Cardinal Arinze has described being in the room when Pope Benedict XVI made his shock resignation, yesterday. He said the Cardinals were all very surprised. He told the Catholic News Service:
"He said, please sit down, I have something to say, important for the Church. So it was for us, a surprise, like thunder that gives no notice it is coming. As he went on, I began to fear what was coming. There was silent. We all looked at each other, in silence and surprise. "
Cardinal Francis Arinze is among the favourites to replace Benedict.
The Vatican has insisted that Pope Benedict XVI will have no influence on who succeeds him as leader of the Roman Catholic Church.
One of the Cardinals tipped as favourite to become the next Pope, Cardinal Peter Turkson, said he was not aspiring towards the role. Europe Editor James Mates reports.
Gay rights campaigner Peter Tatchell said the shock resignation of Pope Benedict XVI provides a great opportunity for the Catholic Church to modernise, by allowing women priests and bishops, promoting contraception, and embracing equal rights for gay couples. Writing for MSN he said:
Having broken the tradition that a Pope is for life, millions of grassroots Catholics hope the new Pope will seize his moment to revise harsh Vatican policies that have caused so much harm, and which have left the papacy socially marooned and out of touch with the modern world.
Unless the new Pope makes significant changes in doctrine and articulates a new caring, compassionate Catholicism, his church will become increasingly out of step and irrelevant to modern life - as well as continuing to cause great misery to millions of people.
Cardinal Peter Turkson, one of favourites to replace Benedict XVI as the leader of the Roman Catholic Church, told ITV News he had not "even thought" about the possibility of becoming Pope. He said:
I’ve not even thought about it, not dreamed about it, not hoping for it, not aspiring towards it.
Every Cardinal is a candidate, but we don’t have the option of lobbying for the job.
Asked whether he thought it was time for Pope from Africa he responded:
For me it has always been the time for a Pope from Africa. It just depends on the Cardinals and their choice.
A Vatican spokesman said Pope Benedict XVI has been wearing a pacemaker "for some time" but his health is generally good.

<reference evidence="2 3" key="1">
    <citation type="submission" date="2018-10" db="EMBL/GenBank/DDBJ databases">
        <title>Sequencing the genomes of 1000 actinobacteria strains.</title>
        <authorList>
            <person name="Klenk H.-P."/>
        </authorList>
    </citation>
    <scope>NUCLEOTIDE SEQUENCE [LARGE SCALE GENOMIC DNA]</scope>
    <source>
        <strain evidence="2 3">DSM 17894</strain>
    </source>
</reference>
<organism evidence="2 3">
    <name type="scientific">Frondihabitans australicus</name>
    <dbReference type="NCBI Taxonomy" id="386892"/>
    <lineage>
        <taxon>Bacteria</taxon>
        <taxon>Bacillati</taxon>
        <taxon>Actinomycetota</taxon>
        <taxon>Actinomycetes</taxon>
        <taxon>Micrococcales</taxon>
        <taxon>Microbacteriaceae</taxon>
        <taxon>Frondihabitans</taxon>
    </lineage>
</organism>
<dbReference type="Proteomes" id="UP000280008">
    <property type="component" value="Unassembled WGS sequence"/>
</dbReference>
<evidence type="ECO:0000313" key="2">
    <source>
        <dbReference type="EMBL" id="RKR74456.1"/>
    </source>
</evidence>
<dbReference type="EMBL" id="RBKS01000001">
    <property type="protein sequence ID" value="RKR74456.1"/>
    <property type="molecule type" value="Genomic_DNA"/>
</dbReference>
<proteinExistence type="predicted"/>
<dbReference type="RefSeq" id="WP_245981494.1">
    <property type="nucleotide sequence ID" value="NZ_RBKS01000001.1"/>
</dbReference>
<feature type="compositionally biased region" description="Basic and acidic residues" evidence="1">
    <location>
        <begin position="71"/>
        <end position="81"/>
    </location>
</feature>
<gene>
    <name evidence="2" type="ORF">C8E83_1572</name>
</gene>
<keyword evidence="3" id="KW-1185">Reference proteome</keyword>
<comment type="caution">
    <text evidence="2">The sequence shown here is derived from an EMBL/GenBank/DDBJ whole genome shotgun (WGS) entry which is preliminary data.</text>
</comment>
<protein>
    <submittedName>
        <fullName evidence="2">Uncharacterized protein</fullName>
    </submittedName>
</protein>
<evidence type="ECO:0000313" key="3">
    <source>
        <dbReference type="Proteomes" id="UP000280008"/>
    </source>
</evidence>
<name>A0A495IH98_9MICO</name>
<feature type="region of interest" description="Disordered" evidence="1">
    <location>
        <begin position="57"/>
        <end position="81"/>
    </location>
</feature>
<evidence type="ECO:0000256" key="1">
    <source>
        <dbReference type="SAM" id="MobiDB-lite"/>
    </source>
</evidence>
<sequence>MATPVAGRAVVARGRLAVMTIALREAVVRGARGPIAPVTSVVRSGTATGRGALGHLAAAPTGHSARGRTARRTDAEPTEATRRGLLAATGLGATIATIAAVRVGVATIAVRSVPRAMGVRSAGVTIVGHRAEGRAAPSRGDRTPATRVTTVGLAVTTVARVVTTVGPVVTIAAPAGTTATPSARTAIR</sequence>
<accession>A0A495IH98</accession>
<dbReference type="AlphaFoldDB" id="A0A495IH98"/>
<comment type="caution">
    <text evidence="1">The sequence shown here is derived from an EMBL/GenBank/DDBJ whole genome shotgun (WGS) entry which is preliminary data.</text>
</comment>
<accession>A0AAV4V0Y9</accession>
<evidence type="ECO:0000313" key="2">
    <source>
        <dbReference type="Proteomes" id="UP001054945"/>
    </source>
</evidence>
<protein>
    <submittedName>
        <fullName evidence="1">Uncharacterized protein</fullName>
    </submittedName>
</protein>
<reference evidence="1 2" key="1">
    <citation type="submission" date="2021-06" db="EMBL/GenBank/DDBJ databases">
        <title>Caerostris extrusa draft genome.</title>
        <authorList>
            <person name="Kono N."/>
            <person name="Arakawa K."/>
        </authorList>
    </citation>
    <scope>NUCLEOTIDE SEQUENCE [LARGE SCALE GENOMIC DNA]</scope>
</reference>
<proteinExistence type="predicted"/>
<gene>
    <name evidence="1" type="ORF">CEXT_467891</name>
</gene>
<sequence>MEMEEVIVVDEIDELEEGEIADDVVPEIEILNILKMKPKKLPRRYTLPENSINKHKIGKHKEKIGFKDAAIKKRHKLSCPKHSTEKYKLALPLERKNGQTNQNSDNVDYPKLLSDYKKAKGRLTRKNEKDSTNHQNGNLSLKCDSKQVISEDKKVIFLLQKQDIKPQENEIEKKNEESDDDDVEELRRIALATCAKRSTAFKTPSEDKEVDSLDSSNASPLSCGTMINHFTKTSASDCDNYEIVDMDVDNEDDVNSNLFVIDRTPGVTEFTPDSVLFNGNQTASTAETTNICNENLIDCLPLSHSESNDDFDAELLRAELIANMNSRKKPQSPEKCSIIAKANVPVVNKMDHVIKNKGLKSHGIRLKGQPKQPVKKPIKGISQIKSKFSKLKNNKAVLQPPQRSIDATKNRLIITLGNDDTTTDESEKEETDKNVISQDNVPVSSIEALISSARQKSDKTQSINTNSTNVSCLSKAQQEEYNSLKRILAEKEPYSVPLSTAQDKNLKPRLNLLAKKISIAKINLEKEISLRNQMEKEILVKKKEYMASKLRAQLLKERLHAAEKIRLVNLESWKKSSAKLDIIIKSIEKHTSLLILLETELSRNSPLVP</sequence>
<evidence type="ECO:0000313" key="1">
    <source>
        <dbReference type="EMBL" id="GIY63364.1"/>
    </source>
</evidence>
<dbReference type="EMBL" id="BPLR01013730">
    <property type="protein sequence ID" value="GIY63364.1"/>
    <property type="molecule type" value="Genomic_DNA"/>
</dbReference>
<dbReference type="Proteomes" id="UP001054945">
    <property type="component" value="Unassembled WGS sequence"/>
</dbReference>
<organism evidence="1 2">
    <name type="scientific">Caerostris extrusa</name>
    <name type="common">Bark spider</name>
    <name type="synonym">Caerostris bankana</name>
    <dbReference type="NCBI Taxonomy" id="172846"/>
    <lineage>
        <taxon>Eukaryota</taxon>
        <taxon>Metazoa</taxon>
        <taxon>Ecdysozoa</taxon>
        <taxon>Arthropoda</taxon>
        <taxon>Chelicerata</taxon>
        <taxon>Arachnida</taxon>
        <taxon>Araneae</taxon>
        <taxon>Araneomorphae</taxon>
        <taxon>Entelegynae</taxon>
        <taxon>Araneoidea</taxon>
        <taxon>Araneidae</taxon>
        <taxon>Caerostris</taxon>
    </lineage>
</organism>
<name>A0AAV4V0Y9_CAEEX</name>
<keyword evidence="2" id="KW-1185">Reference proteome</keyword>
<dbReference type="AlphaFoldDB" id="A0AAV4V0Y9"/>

The shock resignation of Pope Benedict XVI has made headline news around the world.
Here's how the leading newspapers covered the first pontiff resignation in almost 600 years:
Ann Widdecombe, who has just been honoured for her work in politics by Pope Benedict, has told Daybreak that she was "very surprised" to hear Pope Benedict XVI had announced he was resigning.
She added that this could be a "great comfort to the church", as popes can choose to resign should they want, in stead of "struggling on to the end".
There are currently several papal contenders in the running to replace Pope Benedict XVI, but no obvious front-runner has come to light as yet.
It was an announcement that shook the Roman Catholic Church to its ancient foundations. The Pope has said he is giving up his role as leader of its one billion followers.
He even surprised a gathering of Cardinals in the Vatican - who were there for a different occasion.
Not for six centuries, has a Pope stepped down. Pope Benedict said illness and old age meant he could no longer fulfil his ministry.
ITV News Europe Editor James Mates reports from the Vatican:
A family from south London, who followed Pope Benedict XVI around the country during his visit to the UK, have reflected on his decision to resign today.
John Green, fundraising director of Catholic organisation Apostleship of the Sea, said that the 85-year-old Pope looked "tired", when he met him in November last year.